- All tropical storm warnings and watches have been canceled
- Iselle delivered 11 inches of rain on the Big Island
- Hurricanes and other tropical cyclones rarely make landfall in Hawaii
- Julio is forecast to brush north of the Hawaiian islands
(CNN)Whew, that was close.
Officials in Hawaii breathed a sigh of relief as one tropical system passed over the Big Island, causing limited damage, and a second system set its sights away from the island chain.
"We dodged a bullet," said Honolulu Mayor Kirk Caldwell.
Just two days ago, the situation looked bleak. Two hurricanes were on the way -- Iselle and Julio.
Hawaii hadn't taken a direct hit from a hurricane since the 1990s. This had people's attention.
But Hurricane Iselle weakened to a tropical storm in the hours before Friday's landfall. Hurricane Julio, a Category 2 storm with 100 mph winds at the latest update, is expected to weaken and push north of Hawaii over the weekend, forecasters said.
"Julio is expected to pass about 200 miles northeast of the Big Island on Sunday," the Central Pacific Hurricane Center said.
By Friday night, all but one storm-related watch or warning had been canceled.
A flash flood watch remained in place for the state through 6 a.m. (noon ET) Saturday.
The heavy rains were the biggest threat from Iselle. Rainfall amounts of 4 to 8 inches were common, with some areas receiving more than a foot.
The state's primary election was expected to take place Saturday despite the lingering effects of the storm.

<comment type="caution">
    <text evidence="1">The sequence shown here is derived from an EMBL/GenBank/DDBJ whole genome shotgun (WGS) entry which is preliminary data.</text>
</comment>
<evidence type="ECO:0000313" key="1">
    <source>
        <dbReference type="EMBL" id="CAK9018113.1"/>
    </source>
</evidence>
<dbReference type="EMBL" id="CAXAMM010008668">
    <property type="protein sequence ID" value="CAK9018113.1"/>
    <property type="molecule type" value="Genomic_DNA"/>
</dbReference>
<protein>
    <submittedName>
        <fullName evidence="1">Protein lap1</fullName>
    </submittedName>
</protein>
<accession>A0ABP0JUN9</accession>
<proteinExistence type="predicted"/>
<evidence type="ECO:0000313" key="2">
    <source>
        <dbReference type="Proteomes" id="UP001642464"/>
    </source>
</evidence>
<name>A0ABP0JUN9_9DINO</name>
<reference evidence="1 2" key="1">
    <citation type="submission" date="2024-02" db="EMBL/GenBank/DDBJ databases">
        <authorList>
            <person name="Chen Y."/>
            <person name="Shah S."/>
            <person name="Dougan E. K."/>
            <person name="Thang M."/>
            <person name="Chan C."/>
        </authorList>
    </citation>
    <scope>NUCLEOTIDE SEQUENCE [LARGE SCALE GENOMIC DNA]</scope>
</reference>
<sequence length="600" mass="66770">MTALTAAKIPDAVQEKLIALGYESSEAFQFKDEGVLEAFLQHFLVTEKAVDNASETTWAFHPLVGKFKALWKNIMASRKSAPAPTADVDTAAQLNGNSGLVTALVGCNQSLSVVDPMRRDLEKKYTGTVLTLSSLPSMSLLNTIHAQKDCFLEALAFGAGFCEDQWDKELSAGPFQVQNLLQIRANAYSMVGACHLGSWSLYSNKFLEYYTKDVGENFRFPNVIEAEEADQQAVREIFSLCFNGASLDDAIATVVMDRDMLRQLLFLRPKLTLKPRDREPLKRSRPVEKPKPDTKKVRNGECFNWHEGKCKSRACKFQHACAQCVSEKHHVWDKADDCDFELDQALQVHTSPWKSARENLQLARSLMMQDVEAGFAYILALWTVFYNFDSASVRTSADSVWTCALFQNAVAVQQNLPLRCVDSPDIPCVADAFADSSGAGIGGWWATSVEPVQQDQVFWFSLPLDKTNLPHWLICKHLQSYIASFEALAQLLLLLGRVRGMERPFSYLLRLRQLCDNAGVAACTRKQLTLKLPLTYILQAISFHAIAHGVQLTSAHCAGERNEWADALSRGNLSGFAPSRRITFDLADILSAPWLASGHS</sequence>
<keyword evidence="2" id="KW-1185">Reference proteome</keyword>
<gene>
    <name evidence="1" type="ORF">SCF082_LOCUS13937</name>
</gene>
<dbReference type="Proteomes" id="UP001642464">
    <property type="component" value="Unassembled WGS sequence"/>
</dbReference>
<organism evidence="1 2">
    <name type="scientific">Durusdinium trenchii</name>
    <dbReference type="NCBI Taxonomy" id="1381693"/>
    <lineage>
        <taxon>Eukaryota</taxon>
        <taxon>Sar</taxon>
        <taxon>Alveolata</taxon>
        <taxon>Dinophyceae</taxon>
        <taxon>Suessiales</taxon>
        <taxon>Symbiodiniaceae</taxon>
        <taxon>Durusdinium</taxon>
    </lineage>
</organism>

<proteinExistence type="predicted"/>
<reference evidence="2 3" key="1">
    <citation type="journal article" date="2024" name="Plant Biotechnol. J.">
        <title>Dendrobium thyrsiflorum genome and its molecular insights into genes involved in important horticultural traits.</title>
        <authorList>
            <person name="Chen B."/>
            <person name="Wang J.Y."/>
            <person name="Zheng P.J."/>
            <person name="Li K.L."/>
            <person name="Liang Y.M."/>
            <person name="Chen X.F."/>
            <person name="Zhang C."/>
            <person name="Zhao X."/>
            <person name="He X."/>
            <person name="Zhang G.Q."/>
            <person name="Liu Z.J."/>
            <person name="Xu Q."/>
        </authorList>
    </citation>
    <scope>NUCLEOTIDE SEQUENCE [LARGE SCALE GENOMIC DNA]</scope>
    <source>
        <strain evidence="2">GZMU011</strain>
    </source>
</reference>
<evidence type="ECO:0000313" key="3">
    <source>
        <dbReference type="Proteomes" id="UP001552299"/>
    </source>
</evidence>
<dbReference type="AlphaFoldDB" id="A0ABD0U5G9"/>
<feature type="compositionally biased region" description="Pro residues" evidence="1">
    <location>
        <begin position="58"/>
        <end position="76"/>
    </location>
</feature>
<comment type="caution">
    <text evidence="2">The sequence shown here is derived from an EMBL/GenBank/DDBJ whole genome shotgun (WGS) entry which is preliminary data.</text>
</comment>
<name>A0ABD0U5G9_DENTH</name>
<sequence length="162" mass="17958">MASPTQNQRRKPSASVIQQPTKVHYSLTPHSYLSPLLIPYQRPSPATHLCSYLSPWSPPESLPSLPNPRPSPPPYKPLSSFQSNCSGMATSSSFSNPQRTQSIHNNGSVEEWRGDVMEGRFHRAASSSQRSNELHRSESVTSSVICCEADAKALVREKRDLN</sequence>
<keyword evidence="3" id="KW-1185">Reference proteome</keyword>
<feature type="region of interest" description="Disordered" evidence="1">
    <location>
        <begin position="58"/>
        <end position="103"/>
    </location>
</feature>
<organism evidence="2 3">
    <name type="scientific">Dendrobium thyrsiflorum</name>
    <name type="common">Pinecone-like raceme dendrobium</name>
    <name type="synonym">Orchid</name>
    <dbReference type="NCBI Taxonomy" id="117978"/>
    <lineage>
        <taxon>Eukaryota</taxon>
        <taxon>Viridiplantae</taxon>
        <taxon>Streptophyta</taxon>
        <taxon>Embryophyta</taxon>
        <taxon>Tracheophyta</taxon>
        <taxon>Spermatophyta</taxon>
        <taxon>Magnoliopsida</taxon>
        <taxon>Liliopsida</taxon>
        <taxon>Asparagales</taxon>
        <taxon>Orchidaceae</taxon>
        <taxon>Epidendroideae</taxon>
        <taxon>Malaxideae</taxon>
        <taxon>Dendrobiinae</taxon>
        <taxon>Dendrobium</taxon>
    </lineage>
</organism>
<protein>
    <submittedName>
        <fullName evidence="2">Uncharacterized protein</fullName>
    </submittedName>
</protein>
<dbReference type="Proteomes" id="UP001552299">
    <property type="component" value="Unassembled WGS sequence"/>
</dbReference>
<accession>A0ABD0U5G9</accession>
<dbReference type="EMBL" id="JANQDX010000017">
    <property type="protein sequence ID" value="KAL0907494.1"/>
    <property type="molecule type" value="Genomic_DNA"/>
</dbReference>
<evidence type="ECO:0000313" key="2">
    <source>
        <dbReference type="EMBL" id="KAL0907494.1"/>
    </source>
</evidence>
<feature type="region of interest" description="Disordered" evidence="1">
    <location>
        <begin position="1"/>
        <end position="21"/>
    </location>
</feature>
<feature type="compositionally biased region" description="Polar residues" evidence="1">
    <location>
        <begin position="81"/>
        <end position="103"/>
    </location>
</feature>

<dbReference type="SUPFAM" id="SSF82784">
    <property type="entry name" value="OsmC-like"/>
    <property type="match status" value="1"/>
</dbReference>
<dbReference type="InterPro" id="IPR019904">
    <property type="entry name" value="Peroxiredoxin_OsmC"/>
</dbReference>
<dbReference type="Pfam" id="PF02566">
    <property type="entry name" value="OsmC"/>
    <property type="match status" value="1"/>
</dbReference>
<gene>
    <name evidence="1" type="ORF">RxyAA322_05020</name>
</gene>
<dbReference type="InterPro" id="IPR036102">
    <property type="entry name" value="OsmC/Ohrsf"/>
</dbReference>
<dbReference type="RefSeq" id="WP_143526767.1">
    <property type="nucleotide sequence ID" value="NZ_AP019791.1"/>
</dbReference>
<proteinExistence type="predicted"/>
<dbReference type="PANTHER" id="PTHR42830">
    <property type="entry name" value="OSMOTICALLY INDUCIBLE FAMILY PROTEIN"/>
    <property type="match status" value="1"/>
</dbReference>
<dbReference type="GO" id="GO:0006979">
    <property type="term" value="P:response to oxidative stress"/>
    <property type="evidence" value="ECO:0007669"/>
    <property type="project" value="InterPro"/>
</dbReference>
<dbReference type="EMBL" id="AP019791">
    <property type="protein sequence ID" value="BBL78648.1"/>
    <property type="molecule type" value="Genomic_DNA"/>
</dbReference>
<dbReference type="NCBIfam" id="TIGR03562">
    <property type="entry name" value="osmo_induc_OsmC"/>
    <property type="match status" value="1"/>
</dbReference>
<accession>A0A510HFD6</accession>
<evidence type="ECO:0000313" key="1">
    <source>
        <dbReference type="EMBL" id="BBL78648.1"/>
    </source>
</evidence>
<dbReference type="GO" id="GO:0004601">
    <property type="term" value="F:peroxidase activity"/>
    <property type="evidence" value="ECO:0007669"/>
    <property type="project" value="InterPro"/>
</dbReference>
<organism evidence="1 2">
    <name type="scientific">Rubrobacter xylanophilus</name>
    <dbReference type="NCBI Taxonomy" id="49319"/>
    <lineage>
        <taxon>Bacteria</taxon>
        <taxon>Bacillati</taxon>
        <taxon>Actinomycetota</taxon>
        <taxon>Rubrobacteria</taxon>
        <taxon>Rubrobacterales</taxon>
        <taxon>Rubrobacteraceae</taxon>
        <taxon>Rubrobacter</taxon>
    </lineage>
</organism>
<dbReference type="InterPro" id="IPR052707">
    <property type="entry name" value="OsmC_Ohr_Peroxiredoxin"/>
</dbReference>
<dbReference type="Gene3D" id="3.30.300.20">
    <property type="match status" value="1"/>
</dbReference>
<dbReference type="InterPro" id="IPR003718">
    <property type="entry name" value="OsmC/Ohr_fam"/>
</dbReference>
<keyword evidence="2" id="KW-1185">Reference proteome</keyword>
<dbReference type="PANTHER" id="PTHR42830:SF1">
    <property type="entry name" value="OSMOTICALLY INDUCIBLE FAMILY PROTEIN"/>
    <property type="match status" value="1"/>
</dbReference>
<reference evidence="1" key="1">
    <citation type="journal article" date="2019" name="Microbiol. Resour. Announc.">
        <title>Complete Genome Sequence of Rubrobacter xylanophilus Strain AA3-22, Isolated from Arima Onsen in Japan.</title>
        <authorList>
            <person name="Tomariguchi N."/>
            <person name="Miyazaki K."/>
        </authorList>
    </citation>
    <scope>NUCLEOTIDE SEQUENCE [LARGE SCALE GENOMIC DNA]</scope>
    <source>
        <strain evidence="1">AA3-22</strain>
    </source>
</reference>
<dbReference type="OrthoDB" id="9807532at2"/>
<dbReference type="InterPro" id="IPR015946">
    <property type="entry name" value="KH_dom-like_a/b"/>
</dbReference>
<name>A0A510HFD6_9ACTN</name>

Gov. Neil Abercrombie, who has taken advantage of the storm to show leadership and appear on television, is in a tough race against State Sen. David Ige in the Democratic primary. U.S. Sen. Brian Schatz faces a challenge from U.S. Rep. Colleen Hanabusa. Schatz was appointed to the seat after the death of longtime Sen. Daniel Inouye.
A rare event
Tropical cyclones are rare visitors on Hawaii. Since the 1950s, only two hurricane eyes have hit the state -- and both approached from the south, where water temperature generally is warm enough to sustain the storms' strength.
That's not to say Hawaii hasn't had close calls. The central Pacific sees an average of about five tropical cyclones a year, and some have brushed the state in recent decades.
The cyclones generally approach from the east after forming in the eastern Pacific. But close to Hawaii, dry air, cooler water and wind shear combine to weaken approaching cyclones, dissipating them before they can become a significant threat, CNN meteorologist Indra Petersons said.
Hawaii's most damaging hurricane in recent decades -- Hurricane Iniki of 1992 -- came during an El Nino year, or a year of above-average sea surface temperatures. This year hasn't met the criteria for El Nino, but it could in the weeks ahead, Petersons said.
Iniki killed at least four people and caused about $2 billion in damage when it hit the western Hawaiian island of Kauai, according to the National Oceanic and Atmospheric Administration.